Upwork (previously oDesk) has over 1.5 million clients, making it the most widely used platform for freelancers. It’s a generic freelance website, meaning it serves every type of freelancer. On Upwork, you can bid on a certain amount of projects per month and pay a little extra if you want access to more job proposals. It accommodates both short and long-term projects as well as hourly or per-project fees. There are numerous projects posted each day for entry-level, intermediate, and experienced freelancers. So no matter where you are in your freelance career, Upwork will have opportunities for you.
I was able to grow my portfolio through Upwork and work with different industries during my early freelancing days. I highly suggest any new freelancer getting involved on Upwork.
Side note, I also believe in Upwork so much that I now hire freelancers for my own business through it!
Freelancer is similar to Upwork, but not as populated.
Freelancer is incredibly simple to set-up as a freelancer and you can have your profile up and running in under ten minutes. There’s a great payment protection program on Freelancer as well. Overall, it’s similar to Upwork— just with fewer users. It is still ranked one of the top five freelance job websites in the world, so it’s definitely worth checking out.
99Designs was created for freelance designers.
99Designs is an amazing freelance platform that was created for graphic designers. Although I’m not a graphic designer, I have tons of colleagues who have made thousands of dollars through 99Designs. It’s notably the most powerful freelance graphic design platform on the internet. On this platform, you compete in design contests and get feedback from prospective clients. You’re able to prove your talents and become highly recommended over time.
3) Network in real life, too.
Now I’m not saying this is something you necessarily have to do, but it’s definitely something I did. And I picked up a lot of initial local business from doing it. Therefore, I do recommend adding networking to your overall prospecting strategy as a new freelancer.
I’ll also be the first to say that networking in real life can be super overrated. Local mixers and chamber of commerce events can be super corporate and stuffy— trust me, I know. But sometimes we have to do things we don’t enjoy as much to get to where we want to be. So, it doesn’t have to be your long-term prospecting plan, but in the beginning, it definitely helps to grow a local clientele and get the word out in your community. I was able to receive a lot of referrals from working with a few local companies in my area. It’s also beneficial when people around you know who you are and what you do.
How to network locally in your community:
- Consider joining your local chamber of commerce
- Search for young professional networks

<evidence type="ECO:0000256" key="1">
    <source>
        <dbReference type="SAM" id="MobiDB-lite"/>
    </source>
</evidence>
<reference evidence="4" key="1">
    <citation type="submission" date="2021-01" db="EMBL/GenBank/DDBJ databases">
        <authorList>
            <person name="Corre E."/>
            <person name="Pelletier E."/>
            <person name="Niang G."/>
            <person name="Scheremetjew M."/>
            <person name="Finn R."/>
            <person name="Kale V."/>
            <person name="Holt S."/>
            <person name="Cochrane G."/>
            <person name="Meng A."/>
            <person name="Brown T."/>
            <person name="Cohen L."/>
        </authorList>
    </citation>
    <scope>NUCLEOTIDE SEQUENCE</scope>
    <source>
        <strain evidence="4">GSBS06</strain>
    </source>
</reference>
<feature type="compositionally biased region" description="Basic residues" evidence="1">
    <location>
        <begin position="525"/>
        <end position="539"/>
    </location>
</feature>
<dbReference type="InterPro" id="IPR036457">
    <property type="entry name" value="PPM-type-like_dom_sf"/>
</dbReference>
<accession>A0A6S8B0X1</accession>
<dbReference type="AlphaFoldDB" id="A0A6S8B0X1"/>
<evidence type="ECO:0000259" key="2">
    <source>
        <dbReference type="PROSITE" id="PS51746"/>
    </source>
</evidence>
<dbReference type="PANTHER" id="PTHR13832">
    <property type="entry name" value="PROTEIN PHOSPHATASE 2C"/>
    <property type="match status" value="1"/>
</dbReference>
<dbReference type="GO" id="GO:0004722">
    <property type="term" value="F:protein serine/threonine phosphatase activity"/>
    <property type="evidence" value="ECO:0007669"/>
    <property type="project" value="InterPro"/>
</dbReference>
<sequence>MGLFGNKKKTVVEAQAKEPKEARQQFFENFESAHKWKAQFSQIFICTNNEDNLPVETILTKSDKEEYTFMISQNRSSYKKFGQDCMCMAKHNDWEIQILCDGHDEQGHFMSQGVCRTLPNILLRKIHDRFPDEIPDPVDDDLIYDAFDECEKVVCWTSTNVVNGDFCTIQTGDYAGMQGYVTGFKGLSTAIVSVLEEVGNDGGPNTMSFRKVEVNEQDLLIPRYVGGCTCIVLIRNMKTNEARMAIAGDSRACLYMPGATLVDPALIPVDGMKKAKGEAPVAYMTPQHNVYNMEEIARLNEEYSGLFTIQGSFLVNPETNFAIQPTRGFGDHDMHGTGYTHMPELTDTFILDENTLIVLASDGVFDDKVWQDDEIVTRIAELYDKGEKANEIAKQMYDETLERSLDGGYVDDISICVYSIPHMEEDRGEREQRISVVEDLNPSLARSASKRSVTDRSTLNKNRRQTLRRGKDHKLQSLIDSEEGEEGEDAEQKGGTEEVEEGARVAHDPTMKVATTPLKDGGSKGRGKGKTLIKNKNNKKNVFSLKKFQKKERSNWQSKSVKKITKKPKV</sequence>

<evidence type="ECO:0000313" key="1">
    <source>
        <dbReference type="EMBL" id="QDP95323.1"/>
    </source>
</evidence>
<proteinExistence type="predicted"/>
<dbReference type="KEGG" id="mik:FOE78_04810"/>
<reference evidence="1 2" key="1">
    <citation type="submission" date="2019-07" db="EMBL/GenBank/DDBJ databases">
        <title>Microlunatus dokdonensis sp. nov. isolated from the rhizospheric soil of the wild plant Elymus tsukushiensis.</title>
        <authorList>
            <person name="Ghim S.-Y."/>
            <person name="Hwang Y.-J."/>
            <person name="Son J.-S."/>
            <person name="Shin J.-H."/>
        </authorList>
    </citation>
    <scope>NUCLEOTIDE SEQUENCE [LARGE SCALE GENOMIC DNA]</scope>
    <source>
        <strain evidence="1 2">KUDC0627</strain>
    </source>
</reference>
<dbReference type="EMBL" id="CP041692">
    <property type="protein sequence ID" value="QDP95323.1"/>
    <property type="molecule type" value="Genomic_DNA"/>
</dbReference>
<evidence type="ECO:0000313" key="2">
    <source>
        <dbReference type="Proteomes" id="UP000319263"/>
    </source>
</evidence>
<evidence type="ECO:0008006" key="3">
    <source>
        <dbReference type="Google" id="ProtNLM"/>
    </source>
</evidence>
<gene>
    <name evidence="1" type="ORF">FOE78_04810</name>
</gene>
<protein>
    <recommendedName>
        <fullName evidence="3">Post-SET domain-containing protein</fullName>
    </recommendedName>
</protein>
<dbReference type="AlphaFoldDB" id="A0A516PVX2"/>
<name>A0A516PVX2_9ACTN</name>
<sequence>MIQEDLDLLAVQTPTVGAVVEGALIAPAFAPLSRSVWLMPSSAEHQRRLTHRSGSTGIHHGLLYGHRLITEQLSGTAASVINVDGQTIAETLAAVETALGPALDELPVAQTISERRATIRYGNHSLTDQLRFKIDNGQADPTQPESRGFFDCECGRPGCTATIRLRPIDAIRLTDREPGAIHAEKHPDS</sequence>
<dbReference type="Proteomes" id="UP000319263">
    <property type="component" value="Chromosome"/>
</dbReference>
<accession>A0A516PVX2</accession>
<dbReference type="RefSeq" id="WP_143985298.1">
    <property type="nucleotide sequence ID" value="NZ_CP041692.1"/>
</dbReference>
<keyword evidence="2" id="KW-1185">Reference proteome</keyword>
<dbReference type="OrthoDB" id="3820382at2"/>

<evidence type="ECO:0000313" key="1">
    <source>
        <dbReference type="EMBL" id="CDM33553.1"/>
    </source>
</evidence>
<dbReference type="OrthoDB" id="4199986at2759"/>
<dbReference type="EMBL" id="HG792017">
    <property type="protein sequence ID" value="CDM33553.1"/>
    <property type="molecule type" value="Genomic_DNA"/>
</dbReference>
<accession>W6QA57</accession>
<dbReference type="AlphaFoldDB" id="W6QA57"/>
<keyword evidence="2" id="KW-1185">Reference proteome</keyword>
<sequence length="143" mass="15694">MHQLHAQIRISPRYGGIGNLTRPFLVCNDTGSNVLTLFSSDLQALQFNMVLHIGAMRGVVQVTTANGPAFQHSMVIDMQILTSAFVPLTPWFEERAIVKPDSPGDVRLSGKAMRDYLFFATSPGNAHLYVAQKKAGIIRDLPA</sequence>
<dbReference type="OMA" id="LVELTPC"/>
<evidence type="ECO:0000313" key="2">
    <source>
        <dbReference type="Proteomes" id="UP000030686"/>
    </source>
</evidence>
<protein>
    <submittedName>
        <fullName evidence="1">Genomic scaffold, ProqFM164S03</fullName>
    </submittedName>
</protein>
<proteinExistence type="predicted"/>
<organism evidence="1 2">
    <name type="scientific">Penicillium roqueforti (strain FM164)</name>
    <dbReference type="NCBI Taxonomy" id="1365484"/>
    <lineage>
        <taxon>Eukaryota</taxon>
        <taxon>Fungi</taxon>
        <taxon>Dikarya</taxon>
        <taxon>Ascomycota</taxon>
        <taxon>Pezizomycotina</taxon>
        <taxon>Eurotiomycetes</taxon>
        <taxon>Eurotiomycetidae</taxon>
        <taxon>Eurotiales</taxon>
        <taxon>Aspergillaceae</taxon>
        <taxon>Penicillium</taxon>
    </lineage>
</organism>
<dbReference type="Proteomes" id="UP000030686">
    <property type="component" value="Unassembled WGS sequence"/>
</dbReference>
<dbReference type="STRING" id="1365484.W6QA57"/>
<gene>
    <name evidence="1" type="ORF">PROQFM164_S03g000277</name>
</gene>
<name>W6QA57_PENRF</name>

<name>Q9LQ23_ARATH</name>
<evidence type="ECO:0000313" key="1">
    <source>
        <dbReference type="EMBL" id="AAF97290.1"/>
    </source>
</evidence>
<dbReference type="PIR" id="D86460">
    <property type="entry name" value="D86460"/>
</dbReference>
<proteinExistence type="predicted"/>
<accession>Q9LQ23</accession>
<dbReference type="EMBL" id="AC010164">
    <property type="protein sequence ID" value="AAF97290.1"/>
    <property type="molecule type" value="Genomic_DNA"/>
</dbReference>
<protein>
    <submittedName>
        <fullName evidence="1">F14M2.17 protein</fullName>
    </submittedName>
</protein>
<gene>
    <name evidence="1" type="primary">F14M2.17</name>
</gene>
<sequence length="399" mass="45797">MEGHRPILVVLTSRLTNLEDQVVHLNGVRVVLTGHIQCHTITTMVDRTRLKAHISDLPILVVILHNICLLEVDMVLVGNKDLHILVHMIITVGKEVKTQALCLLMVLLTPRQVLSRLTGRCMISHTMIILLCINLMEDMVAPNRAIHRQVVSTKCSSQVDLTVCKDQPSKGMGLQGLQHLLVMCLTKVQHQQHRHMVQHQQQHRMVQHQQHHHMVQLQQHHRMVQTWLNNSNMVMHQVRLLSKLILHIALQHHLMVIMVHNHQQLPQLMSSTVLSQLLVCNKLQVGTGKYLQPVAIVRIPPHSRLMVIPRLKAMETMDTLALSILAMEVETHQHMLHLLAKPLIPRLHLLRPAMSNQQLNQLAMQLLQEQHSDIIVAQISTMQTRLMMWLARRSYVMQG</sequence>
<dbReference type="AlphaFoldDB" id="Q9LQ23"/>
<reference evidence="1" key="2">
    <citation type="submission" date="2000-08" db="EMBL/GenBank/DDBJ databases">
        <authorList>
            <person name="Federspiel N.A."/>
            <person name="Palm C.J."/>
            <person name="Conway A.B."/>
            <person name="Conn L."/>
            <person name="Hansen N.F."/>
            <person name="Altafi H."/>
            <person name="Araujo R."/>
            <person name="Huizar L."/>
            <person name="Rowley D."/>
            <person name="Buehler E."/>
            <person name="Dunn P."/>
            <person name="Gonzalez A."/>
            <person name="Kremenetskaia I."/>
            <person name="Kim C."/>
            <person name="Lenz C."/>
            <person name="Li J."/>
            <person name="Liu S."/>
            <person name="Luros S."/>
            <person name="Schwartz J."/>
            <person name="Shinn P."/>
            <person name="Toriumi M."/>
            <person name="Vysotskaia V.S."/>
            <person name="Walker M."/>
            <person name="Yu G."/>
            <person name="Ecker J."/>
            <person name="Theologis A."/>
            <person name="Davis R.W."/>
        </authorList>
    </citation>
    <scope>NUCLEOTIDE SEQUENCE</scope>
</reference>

- Attend city events and business happy hours
- Join local Facebook networking groups in your area
- Google search other networking events local to you
My first client was a local small business who paid me $400/month. I met the business owner at a chamber of commerce event, we exchanged business cards, and I followed-up with an email and linked my portfolio. This was back in 2015 and it surely wasn’t a lot of money, but what it did for my business was well worth it in the long-run. That business owner ended up referring me to two other local business owners and that’s essentially how I grew my freelance marketing business within my local community. Although I don’t network as much as I did in the beginning, I’ll never underestimate the power of building business relationships in person. And you shouldn’t either. When in doubt, network it out.
Don’t overlook your circle of influence.
When people begin freelancing, they often forget that they already have a circle of influence. Your circle of influence includes your family, friends, and previous employers and co-workers. There is likely already someone in your circle of influence that could benefit from your services and offerings, so it’s important to network in non-traditional business settings as well.
When you get started freelancing make a list of everyone in your circle of influence. Perhaps start with the top twenty people you interact with the most. From there, you’ll be able to expand and get more specific. When I first started freelancing, I wrote an email to fifteen people within my circle of influence and let them know about my new business. Include a link to your website, portfolio and any other information they’d need to be able to professionally refer you business.
You never know who might need your services in the future, or who knows someone that could benefit from your freelance business. If they don’t know what you’re doing, you don’t give yourself a chance.
For example: You might be at a family Super Bowl party with friends or family members who could benefit from your freelance services. You’d never know if you didn’t engage in conversation with these people. Use your circle of influence to ask for referrals and meet new potential prospects. Networking isn’t just for traditional business events, it becomes a part of your daily life when you’re self-employed. Although it might seem out of your comfort zone at first, it’ll get easier the more you pitch yourself.
Stay focused on finding your first paying client.
Focus on finding your first client. Because one becomes two and two becomes twenty-two. At How To Actually Freelance, we are big believers in this. Finding the first paying client typically proves to be one of the hardest tasks for new freelancers. It requires hard-work, cold outreach, and real effort. Unlike traditional 9-5 jobs, nothing is handed to you in the freelance world. Paychecks aren’t deposited bi-weekly, so you have to go out and create your own income.
Stay focused on the “holy trinity” of freelancing and you’ll be able to find high-quality freelance clients a lot quicker than the average newbie.
- Freelance Job Websites
If you feel out of your comfort zone while prospecting, that’s a good thing. Getting started is the hardest part. Keep going and stay focused! Eventually, you’ll be generating a lot of referrals and business will be flowing! Let us know your experience with finding your first paying client in the comments below.